Skip to main content

How do you work with non-engineers?

I was asked this yesterday, and I was rather pleased with my answer, so I’m reproducing it here.

It starts by respecting non-engineers as equals. Some software engineers have a superiority complex and treat everyone else like dunderheads, which is a terrible foundation for a working relationship. Respect the competency and expertise of your peers, including those who work in a different field.

I dislike the term “non-technical” when it’s used as synonymous with “doesn’t write code” or something similar. People can be technical – that is to say, skilled – in disciplines which have nothing to do with software. Calling somebody “non-technical” is a subtle way to belittle them.

Then talk to people in their own terms. Don’t try to overwhelm them with engineering jargon or unnecessary detail. When you need to explain something, describe what they need to know to do their job, and in a way they’ll understand.

For example, when I’m describing Amazon S3, I might call it a “distributed cloud object store” when chatting with another engineer, but a “place to put files” when talking to a librarian. The second explanation is accurate and makes sense, but it doesn’t explain more than they need.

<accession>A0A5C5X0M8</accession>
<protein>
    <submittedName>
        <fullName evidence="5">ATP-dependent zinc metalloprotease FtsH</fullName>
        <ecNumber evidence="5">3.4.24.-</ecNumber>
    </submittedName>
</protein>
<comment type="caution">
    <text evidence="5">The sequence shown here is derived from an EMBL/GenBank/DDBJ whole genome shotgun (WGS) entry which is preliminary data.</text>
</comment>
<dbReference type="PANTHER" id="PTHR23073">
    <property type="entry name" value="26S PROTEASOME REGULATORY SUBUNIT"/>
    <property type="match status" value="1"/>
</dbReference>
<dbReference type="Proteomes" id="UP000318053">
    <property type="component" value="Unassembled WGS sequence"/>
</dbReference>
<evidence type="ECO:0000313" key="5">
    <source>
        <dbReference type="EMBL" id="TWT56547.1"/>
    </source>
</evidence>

(This doesn’t mean dumbing a topic down down, or offering a patronising explanation. Remember: respect their competence and expertise. They’re not unintelligent, they just care about a different level of detail to engineers.)

Finally, I try to relate technical topics back to problems they care about. What’s the business goal they’re trying to achieve? How does technology help to drive that forward? Those goals are what they actually care about; they’re what should be driving our work.

Wellcome is a museum and library, not a software factory. Technology should be led by the organisation’s needs, not the other way round.